RRP3: Improving markets and facilitating institutional innovations
The goal of the program is to help generate policy options, tools, methods, lessons, and investment strategies. It contributes largely to the other programs, especially when socio-economic studies are needed. It helps scientists to evaluate their research impact in the region and to base their work on solid socio-economic background knowledge. Over the last three years, the research agenda has focused on 6 key areas:
Since 2006, we have undertaken five adoption studies on groundnut and pearl millet varieties in Mali, Niger, and Nigeria, as well as three studies on uptake of soil and land management in Burkina Faso, Mali, and Niger. The prospects of the groundnut in the international, regional and domestic markets, and the structure and performance of groundnut seed market have been thoroughly understood by ICRISAT scientists. The results are manifold and are available in relevant publications.
Under the Tropical Legumes II project, we undertook baseline data collection in Mali, Niger, and Nigeria. Overall, 240 households were surveyed in Niger and 280 each in Mali and Nigeria. These datasets form an essential base to better assess the impact of groundnut varieties on the livelihoods of the poor.
The seed market has become an important issue in WCA when talking about agricultural development, and hence research. We conducted pilot testing for small pack seeds in the Dosso region of Niger in 2007/08, which revealed that more than 1500 farmers gained access to new seed varieties through this scheme. Overall, the profitability of such an operation was limited: there were 20% losses relative to the break-even price. The major constraints identified were: poor positioning of input shops and outlets, low skills in small-scale business and marketing, and limited information on the varieties. This operation continued in the 2009 cropping season but with the addition of significant training in business and marketing skills for partners.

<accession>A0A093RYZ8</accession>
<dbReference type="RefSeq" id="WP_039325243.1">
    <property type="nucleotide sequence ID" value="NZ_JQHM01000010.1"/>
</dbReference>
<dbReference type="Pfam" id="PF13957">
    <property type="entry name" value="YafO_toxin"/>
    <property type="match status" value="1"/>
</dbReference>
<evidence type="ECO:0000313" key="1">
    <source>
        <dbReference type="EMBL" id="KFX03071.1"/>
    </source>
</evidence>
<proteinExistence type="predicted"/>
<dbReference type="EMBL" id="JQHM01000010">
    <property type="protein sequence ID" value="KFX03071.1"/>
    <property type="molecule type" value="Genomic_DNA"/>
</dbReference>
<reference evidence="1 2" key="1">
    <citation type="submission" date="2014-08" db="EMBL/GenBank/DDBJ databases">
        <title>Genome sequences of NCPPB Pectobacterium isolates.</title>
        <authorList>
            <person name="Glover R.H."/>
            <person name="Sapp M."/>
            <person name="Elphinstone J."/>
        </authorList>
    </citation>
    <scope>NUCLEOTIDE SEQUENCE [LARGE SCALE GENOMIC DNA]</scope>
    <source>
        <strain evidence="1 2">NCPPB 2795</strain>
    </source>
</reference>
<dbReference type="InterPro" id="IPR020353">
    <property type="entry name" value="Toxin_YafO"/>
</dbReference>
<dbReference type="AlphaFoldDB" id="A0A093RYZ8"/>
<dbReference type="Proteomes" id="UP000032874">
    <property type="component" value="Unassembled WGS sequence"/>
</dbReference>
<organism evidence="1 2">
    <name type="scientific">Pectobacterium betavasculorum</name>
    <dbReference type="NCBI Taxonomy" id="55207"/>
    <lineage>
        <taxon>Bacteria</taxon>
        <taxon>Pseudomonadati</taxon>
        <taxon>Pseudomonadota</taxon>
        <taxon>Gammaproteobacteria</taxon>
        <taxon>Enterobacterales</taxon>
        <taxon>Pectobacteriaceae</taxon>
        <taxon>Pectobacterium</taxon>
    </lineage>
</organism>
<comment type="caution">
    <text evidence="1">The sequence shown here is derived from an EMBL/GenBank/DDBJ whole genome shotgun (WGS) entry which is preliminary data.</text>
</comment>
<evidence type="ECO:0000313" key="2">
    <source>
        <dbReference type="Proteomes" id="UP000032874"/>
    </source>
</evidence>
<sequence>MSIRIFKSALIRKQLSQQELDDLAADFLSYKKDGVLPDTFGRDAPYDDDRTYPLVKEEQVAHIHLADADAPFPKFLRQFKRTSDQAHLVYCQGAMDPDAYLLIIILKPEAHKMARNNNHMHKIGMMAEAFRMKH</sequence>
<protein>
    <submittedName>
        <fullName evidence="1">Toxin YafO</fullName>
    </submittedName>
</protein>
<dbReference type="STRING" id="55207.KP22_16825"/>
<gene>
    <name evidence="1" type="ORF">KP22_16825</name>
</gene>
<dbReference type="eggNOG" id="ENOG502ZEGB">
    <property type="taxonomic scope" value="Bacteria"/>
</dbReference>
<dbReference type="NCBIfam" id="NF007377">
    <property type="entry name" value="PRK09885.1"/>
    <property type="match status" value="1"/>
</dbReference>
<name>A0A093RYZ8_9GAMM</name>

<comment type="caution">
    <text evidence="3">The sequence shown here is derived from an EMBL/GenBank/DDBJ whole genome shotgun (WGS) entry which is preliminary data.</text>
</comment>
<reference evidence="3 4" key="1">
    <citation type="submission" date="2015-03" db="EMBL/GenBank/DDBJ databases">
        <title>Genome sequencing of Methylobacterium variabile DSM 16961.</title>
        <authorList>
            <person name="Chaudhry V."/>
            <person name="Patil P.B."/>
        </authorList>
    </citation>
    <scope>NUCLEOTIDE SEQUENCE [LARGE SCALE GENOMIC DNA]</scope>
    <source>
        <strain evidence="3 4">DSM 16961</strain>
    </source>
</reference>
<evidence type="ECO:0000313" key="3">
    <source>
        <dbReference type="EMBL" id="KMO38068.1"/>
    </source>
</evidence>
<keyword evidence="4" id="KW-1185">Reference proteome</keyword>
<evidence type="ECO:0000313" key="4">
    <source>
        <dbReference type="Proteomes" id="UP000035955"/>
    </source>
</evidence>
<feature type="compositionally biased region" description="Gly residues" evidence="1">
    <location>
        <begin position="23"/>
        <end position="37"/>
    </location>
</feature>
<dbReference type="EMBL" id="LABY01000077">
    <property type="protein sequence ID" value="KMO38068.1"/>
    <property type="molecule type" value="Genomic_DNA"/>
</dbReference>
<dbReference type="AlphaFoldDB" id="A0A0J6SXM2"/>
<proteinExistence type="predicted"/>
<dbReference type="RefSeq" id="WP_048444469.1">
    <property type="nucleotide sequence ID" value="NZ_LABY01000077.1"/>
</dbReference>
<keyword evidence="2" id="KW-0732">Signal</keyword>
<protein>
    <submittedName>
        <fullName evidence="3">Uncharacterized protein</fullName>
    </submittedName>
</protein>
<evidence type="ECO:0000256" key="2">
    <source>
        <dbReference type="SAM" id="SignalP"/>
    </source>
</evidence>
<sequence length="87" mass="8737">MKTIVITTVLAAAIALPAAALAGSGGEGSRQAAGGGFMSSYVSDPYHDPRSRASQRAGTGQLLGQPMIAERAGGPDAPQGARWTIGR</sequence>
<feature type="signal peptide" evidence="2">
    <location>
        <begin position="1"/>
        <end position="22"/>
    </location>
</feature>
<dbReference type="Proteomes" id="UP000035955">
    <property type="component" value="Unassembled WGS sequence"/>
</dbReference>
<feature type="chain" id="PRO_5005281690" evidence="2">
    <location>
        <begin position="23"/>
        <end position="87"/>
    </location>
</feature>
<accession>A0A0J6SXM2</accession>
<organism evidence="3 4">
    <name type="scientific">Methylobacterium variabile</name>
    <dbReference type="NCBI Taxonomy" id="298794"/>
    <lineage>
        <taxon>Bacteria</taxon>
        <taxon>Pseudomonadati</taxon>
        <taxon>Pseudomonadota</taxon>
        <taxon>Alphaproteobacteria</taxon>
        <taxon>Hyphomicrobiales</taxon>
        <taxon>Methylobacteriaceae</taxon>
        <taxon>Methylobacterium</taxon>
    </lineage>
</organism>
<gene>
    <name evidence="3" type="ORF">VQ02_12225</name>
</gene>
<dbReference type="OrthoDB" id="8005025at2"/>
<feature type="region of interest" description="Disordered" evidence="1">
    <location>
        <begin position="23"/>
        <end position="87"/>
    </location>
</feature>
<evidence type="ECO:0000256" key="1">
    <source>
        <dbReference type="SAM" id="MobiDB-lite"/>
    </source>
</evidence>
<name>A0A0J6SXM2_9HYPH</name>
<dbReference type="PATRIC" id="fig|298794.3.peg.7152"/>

An assessment study on farmersí preferences for groundnut plant and seed traits was undertaken in Mali, Niger, and Nigeria during the 2007/08 cropping season. At three stages of plant growth (plant establishment, flowering, and harvest), we selected a range of panelists in each country to provide their perception on plant and seed traits on varieties tested under the mother trials in the Tropical Legumes II project. In each country, these preference surveys were implemented with partners who were trained before. Data for Niger and Nigeria have been entered and explored; data from Mali are forthcoming. Preliminary results were prepared for presentation at the review and planning workshops organized prior to the 2009 rainy season.
Sustainable land management for climate change adaptation and mitigation in Niger
Results from a Participatory Rural Appraisal (PRA) in eight villages in the Tahoua region of Niger indicate that farmers are adapting in many ways to changes in climate by using agronomic practices, changing livestock-rearing schemes, and looking for non-farm opportunities such as labor migration.
Farmersí perceptions on the impacts of climate change may not be consistent with scientistsí investigation. Collected rainfall data in the Sahel show that during the last decade the quantity of rainfall has actually increased. But according to farmers the contrary has occurred: they say there is less rain, the growing period is shorter, and rainy season starts later and ends earlier. Other indicators include:
However, in villages where there has been significant investment in soil and land management projects, farmers have centered strategies on vegetable and fish production. Results from the PRA will be confirmed using a structured survey of households in the Tahoua region.
Contact: Jupiter Ndjeunga, Principal Scientist, based in Niamey
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